live in extreme poverty and are targets of racism, according to
the World Bank.
In recent years, local media has reported many cases of
controversial evictions. In 2010, the Cluj municipality in
western Romania evacuated 20 families from the city centre to a
cluster of containers 300 metres from the main garbage dump.
The families' continuing campaign to return to the city uses
the slogan "Roma are not trash".
Two years later, the Baia Mare municipality in the north
moved 80 Roma families from the city to an old chemical factory.
Some children fell ill from contact with leftover substances.
Between 2014 and 2015, 20 Roma families set up a tent camp
outside their old home when they were evicted after a property
on Vulturilor street in central Bucharest was re-privatised.
In a report in 2015, Philip Alston, the United Nations Human
Rights Council Special Rapporteur on extreme poverty and human
rights, wrote that too often evictions of Roma have taken place
with little advance notice and in an "abusive fashion".
This results either in homelessness or re-location to sites
distant from jobs, schools, hospitals and other facilities and
reinforces "discriminatory residential segregation", he said.
The Bucharest municipality, which owns Nicolae's building,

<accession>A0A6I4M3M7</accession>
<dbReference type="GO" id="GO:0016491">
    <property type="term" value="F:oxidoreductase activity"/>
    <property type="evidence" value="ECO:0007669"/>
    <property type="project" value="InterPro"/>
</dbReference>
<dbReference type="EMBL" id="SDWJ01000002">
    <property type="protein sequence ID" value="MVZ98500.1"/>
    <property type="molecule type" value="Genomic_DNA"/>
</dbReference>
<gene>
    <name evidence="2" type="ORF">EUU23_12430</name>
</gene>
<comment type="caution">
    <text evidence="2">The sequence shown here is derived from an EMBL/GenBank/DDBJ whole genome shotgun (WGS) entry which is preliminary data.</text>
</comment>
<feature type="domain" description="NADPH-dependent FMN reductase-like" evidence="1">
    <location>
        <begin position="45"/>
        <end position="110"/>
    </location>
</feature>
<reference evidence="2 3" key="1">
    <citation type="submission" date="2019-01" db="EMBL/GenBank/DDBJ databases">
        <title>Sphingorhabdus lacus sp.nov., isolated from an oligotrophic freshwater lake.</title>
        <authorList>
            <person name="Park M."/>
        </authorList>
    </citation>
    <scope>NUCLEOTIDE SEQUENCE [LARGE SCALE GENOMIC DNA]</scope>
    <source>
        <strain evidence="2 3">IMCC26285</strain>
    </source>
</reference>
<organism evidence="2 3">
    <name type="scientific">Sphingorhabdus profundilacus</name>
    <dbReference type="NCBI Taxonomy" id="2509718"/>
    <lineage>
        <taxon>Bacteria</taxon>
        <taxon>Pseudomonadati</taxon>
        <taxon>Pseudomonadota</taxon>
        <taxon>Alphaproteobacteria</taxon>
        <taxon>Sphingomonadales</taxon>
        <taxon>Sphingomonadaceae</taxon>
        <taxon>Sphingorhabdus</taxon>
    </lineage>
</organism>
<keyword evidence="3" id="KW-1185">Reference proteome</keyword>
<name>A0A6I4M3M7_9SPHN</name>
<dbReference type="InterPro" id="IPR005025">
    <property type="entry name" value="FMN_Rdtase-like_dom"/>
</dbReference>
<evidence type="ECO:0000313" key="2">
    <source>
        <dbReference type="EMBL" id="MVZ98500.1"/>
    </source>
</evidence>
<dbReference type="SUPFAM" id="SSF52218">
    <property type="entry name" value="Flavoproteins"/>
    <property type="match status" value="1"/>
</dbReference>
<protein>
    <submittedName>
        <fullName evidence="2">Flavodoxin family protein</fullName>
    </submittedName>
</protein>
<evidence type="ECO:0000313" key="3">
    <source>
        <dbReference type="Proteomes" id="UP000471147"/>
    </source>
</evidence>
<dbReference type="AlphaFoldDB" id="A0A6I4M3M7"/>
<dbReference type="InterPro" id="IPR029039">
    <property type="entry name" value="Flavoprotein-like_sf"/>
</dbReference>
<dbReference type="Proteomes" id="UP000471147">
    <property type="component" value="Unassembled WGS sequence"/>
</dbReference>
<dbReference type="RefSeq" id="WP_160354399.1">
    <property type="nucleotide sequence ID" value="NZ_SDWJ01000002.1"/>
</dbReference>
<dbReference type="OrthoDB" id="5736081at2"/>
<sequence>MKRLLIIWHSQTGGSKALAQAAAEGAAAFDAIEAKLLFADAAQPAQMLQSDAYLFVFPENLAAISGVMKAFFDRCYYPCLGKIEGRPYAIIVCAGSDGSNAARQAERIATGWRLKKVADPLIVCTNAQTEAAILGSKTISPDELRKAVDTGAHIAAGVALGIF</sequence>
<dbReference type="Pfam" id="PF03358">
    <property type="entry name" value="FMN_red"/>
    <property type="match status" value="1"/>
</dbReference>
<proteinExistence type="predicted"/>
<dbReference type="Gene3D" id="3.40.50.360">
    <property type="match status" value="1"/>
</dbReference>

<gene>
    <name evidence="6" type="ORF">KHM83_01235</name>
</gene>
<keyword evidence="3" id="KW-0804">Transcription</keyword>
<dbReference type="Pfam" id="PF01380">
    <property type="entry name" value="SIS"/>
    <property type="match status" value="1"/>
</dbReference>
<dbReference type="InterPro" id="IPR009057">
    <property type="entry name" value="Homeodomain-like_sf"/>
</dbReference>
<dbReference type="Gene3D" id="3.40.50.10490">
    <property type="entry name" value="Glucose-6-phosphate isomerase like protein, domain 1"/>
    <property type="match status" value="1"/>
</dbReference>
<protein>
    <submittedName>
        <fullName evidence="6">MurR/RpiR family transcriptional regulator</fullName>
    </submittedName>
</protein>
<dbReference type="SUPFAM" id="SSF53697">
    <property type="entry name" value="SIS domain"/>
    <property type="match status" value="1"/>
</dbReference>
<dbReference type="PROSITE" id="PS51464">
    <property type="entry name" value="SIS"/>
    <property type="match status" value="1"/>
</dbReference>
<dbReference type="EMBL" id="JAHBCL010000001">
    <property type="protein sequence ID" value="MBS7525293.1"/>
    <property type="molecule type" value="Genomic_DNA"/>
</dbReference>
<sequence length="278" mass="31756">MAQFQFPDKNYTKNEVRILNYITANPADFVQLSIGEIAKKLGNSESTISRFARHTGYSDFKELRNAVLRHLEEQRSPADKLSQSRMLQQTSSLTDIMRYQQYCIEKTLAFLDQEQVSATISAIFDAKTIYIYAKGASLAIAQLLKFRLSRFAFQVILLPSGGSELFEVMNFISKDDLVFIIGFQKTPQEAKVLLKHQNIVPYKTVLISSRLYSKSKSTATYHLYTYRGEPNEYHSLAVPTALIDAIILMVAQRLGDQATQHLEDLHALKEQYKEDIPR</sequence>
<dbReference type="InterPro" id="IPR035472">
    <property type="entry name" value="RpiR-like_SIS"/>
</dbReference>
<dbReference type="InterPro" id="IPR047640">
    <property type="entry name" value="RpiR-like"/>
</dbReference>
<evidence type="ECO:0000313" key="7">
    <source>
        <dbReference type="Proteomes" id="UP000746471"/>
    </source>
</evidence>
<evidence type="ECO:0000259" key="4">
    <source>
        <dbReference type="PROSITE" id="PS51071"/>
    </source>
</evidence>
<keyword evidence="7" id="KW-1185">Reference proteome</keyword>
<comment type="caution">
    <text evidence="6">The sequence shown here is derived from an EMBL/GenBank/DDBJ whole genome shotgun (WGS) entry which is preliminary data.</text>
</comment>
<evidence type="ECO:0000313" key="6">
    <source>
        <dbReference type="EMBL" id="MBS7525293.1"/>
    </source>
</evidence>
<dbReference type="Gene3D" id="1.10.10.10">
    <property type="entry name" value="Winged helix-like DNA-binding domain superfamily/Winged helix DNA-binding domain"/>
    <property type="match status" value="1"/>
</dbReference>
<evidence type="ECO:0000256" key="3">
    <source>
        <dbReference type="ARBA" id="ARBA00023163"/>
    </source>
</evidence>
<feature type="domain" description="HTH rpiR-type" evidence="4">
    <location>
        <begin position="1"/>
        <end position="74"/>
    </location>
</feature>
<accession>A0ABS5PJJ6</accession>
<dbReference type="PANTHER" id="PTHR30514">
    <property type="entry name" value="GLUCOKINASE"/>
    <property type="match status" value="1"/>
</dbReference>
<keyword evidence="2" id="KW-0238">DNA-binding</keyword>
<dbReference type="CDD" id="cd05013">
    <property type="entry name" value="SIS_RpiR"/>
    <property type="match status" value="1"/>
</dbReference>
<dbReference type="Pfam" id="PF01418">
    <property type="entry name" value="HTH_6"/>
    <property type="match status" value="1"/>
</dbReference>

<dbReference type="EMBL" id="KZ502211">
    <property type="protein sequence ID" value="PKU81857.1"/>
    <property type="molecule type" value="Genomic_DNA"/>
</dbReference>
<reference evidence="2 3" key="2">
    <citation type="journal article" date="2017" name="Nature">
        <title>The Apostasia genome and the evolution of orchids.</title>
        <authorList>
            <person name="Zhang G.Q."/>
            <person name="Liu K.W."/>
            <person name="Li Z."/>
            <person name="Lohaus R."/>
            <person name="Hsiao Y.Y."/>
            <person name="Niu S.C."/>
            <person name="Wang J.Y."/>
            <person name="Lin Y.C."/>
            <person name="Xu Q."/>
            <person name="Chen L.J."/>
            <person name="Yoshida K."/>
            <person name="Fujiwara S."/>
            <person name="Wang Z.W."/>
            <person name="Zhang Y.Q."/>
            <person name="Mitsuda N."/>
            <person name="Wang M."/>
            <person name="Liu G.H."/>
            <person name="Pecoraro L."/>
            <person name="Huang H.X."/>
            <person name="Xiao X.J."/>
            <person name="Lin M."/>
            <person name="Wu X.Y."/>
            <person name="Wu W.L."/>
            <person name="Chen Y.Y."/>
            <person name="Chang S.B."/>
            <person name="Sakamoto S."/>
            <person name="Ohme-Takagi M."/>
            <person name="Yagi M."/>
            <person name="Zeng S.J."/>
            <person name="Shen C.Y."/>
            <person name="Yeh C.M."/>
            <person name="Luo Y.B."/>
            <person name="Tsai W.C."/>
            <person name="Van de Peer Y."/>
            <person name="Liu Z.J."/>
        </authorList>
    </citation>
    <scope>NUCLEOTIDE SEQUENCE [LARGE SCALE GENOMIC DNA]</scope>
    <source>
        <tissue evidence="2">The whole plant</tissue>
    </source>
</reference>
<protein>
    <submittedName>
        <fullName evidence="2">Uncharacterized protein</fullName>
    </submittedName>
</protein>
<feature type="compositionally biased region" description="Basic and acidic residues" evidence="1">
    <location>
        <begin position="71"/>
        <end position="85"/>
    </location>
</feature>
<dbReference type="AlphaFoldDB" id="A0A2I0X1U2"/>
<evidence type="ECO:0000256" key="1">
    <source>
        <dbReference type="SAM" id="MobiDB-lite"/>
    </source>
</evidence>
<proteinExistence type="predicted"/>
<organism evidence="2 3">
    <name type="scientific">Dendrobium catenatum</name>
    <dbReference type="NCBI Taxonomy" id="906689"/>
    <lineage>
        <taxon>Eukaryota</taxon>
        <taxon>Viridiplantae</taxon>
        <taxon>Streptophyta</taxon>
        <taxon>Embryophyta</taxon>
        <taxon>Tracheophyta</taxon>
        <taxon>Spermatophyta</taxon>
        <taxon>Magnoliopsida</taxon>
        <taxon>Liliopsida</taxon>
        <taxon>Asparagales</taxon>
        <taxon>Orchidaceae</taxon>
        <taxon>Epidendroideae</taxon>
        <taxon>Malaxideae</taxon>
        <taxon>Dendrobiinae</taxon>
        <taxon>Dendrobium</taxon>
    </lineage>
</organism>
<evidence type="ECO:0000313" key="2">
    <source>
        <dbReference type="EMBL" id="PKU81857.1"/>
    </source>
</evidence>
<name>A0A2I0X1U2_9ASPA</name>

told the Thomson Reuters Foundation all but one of the 43 people
- 21 adults and 22 children - living inside were "illegal".
However several families interviewed said the Romanian state
assigned them rooms in the building decades ago. The Sfintilor
address is printed on their identity documents and they paid
monthly rent to the housing authority for many years.
Before 1989, the communist state re-located Roma families
from the outskirts of Bucharest into the city, closer to
factories and schools and often placing them in older houses.
After the fall of communism, the state continued to rent
the buildings to Roma families but maintenance work stopped.
When a fire broke out in Nicolae's building 12 years ago,
the state housing authority declared the property unsafe and
refused to renew rental contracts but tolerated the families
Since the evacuation last month, the Mayor of Bucharest has
placed the building on a priority list for municipally funded
restoration but it is not known if this will be for housing or
another purpose. A property a few doors down has been renovated
and is advertised for use as a luxury business centre.
A spokesman for the municipality told the Thomson Reuters
Foundation that the buildings will be renovated but the families
were told to look for social housing elsewhere.
The evicted families, the spokesman said, are being offered
support to apply for social housing in other parts of the city.
"I notice the subtle intention of authorities to push poor
people to the peripheries of Bucharest or even beyond," said
Irina Zamfirescu of the human rights group Active Watch.
"There are no integrated social services to support these
families, they are being abandoned – literally – (pushed) into
(Reporting by Claudia Ciobanu, Editing by Paola Totaro and
Belinda Goldsmith; Please credit the Thomson Reuters Foundation,
the charitable arm of Thomson Reuters, that covers humanitarian
news, women's rights, trafficking, property rights and climate
change. Visit news.trust.org)